Problem # 1: Structure of the Language

The structure of sentences in English and other languages may be different. For example, in English the adjective is placed before the noun, but in French the adjective comes after the noun. In Arabic and some other languages, the subject pronoun is part of the verb, and that determines the subject gender and the voice of the sentence. Language is complex, vast, and ever-evolving. The translator has to know the exact structure in each language, and use the appropriate structure, and they have to ensure that the translation is performed without changing the meaning as well.



Make use of grammar checkers, translation memory tools and other techniques to ensure that you have maintained the structure in the target language without changing the meaning or sense of the source document.


Problem #2: Culture

Often, colloquialism is woven into formal language, making the translator’s task very difficult indeed. The larger the region where the language is spoken, the more the dialects there are likely to be, and the more colloquial words you are likely to find – except in technical documents translations, legal document translations, or translations of medical transcripts. The culture practised by the speakers of each language may also be vastly different; for example, the British are famous for their dry, biting sarcasm, which is their brand of humor. However, this kind of sarcasm may not be appreciated in not just a country speaking a different language, but even another country where they speak English. Then the problem arises as to how to translate accurately without hurting sentiments or angering the target audience.



Scan the internet to learn the most popular colloquialisms used in that language, and familiarise yourself with the most commonly used dialects. This can give you a fair idea when you need to translate. Soak in the culture as much as you can through movies, TV shows, magazines and books in that language. Movies and TV shows will be especially helpful in recognizing local culture and dialects.

Problem #3: Words with several meanings

There are several words in the English language that have different meanings based on the way they are used in the sentence. Words are sometimes spelled alike and pronounced alike, but have different meanings, like break (a plate) or take a coffee break. Words that have the same spellings but different pronunciations like to lead a conference, or a lead pencil. There are also words that have different spelling but have the same pronunciation, like break and brake, grate and great, and so on. There are hundreds of such words in English, and also idioms, metaphors, similes and so on.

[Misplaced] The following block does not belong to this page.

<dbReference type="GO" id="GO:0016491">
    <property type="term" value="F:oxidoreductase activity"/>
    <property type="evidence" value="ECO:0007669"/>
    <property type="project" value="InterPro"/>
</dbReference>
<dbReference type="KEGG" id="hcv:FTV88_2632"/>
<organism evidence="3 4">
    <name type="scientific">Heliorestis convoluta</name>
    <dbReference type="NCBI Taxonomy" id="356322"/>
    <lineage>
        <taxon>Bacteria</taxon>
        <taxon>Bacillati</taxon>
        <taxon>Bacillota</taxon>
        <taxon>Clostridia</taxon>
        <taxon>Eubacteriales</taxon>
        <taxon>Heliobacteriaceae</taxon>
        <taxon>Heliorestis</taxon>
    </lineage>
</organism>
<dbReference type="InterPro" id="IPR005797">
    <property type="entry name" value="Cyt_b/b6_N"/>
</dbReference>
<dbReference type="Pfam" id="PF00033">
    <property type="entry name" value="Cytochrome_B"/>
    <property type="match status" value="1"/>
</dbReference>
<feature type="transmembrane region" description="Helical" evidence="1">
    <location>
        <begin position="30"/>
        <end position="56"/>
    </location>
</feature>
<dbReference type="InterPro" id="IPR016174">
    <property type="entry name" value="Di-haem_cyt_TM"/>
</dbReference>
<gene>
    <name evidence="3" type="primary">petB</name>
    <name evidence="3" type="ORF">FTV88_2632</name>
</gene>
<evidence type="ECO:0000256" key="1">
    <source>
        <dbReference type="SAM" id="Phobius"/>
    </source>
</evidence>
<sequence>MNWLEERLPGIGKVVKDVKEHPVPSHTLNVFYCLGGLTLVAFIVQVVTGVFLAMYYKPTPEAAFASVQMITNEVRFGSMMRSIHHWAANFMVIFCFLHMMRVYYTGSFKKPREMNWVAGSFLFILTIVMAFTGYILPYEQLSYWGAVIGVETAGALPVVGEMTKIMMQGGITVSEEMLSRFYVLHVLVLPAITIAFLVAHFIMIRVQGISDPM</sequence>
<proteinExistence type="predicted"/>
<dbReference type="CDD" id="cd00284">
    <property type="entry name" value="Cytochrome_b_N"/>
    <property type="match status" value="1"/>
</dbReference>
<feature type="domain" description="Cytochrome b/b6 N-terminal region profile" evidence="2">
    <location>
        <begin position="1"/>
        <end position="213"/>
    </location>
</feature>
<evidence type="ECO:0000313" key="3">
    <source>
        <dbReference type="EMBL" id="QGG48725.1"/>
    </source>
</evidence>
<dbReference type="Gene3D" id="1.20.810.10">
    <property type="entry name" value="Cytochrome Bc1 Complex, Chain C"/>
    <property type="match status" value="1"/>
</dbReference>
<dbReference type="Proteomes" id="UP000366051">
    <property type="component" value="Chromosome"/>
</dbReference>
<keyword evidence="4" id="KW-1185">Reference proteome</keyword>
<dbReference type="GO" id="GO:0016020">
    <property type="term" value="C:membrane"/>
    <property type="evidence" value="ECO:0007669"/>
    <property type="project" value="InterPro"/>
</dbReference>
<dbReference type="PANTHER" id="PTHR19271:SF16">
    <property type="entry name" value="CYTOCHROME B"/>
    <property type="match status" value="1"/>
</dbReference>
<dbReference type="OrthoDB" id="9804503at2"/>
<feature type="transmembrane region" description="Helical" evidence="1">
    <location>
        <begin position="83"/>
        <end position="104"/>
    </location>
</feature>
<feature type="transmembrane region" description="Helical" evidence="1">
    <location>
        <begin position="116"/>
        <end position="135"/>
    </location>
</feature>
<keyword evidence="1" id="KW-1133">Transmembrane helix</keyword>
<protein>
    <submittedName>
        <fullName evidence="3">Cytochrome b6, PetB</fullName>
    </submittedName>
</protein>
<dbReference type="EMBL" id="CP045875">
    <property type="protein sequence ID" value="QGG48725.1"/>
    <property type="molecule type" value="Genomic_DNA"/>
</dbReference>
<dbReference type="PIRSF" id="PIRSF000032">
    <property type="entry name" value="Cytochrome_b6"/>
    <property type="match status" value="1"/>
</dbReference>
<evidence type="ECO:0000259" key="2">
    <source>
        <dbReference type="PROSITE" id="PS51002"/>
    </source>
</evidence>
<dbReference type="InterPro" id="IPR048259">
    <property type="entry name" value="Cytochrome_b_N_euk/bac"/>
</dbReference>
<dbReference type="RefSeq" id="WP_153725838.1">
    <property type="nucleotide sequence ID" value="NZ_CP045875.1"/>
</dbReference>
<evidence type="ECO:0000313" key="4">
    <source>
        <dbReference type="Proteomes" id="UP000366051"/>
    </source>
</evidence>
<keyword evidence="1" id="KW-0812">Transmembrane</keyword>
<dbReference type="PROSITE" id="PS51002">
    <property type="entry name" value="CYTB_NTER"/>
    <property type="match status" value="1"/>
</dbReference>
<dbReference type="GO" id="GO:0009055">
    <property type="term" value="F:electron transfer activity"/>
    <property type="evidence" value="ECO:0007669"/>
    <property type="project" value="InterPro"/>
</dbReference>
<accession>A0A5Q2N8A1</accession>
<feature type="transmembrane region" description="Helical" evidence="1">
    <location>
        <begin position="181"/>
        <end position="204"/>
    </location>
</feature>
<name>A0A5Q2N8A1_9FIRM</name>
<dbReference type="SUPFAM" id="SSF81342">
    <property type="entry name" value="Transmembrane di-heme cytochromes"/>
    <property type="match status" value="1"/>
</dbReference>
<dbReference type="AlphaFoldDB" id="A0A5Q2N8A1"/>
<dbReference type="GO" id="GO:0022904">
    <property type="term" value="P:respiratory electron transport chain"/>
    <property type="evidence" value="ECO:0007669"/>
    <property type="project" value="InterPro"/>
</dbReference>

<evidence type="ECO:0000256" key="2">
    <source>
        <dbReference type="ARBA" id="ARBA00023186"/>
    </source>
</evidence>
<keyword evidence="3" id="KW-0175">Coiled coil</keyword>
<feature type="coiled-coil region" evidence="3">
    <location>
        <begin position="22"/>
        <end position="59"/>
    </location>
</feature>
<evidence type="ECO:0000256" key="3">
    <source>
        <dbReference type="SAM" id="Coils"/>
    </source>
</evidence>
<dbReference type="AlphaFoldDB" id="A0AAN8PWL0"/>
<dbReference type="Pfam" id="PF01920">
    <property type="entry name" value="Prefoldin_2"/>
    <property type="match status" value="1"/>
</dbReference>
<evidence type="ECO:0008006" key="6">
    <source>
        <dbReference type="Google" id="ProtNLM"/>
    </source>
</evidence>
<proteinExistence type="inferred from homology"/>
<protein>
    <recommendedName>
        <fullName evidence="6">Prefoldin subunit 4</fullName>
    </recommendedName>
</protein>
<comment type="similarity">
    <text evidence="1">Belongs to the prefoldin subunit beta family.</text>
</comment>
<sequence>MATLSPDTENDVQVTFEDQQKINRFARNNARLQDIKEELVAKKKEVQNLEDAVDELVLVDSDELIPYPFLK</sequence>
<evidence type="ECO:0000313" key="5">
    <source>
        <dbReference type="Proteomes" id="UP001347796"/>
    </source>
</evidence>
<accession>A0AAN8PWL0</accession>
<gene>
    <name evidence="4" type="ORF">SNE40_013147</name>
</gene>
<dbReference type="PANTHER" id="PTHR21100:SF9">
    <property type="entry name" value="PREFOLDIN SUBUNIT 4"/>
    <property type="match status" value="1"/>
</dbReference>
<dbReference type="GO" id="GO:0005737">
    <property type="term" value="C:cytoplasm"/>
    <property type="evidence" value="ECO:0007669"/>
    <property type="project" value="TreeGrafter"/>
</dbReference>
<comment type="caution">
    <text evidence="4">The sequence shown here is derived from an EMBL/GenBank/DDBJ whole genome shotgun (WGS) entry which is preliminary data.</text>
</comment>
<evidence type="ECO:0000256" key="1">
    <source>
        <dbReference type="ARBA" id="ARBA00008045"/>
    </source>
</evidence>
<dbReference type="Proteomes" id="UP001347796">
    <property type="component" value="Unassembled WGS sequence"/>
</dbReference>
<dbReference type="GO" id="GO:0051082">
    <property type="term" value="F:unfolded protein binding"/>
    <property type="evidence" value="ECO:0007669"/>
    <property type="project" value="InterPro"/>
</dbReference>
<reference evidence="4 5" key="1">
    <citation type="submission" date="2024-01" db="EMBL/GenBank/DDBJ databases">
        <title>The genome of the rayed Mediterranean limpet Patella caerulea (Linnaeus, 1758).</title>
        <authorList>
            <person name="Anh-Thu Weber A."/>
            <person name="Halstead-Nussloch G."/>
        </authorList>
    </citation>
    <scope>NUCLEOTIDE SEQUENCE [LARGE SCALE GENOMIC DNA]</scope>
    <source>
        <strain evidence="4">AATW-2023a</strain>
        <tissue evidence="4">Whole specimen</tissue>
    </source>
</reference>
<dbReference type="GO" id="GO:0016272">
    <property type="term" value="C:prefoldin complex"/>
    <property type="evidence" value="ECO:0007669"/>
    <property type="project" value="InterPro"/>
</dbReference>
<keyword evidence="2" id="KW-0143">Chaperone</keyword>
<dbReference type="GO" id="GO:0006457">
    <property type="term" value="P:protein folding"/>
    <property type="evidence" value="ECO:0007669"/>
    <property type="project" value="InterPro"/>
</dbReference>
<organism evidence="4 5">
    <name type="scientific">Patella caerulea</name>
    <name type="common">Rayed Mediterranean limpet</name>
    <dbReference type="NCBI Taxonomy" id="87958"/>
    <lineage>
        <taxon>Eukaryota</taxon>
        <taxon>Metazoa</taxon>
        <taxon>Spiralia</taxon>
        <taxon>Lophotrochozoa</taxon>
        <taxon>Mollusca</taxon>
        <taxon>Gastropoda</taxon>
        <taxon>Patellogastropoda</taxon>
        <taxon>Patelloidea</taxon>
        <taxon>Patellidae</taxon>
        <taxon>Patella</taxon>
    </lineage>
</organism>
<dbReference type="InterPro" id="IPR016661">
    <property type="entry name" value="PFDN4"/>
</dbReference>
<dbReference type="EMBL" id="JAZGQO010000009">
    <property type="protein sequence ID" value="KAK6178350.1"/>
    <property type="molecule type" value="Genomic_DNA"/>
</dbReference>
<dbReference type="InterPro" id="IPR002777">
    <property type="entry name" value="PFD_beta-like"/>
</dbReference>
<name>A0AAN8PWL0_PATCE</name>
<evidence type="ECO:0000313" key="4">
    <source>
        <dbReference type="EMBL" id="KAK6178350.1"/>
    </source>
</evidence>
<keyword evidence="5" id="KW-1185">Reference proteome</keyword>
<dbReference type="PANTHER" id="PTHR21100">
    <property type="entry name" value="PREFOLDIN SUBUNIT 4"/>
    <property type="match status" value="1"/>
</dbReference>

The translator has to be very vigilant, and carefully read the source text to fully grasp the meaning. Only after that should they begin the work of translation; otherwise, it can lead to embarrassing

Problem #4: Technical Knowledge

Translators are first and foremost, linguists; though they do have good knowledge of certain subjects, they are usually not the top experts in the field. In fact it’s very rare that you find a say, doctor, who is also an expert linguist. Translators usually specialise in certain niches, and gain subject matter expertise. But sometimes that may not be enough; some documents may be full of technical jargon, or talk about specific procedures or activities in detail. This can pose a problem for translators.


If the matter is very technical you may need a lot of time – more than usual, to complete the task. You could contact the client for some pointers if you’re stuck, or consult a local expert you know well, and ask them for help. You would also need to read up and educate yourself to gain deeper knowledge, or to keep in step with the new developments happening in that field.


Problem #5: Limited Time

Most clients need the translated work quickly; they have no time to lose. If it is a straightforward document, then you may be able to finish it within the deadline. But when it is a technical or legal document full of technical terms or if there is a lot of dialect and colloquialism involved, it could take longer.


Use as many technologies as you can – translation memory software, computer aided translation software and more, to speed up the process as much as possible. Other than that, the only thing you could do is put in a request for more time, right at the outset.

© 2004 - 2015 Avrasiya Translation Center
Online consultant
Offers and complaints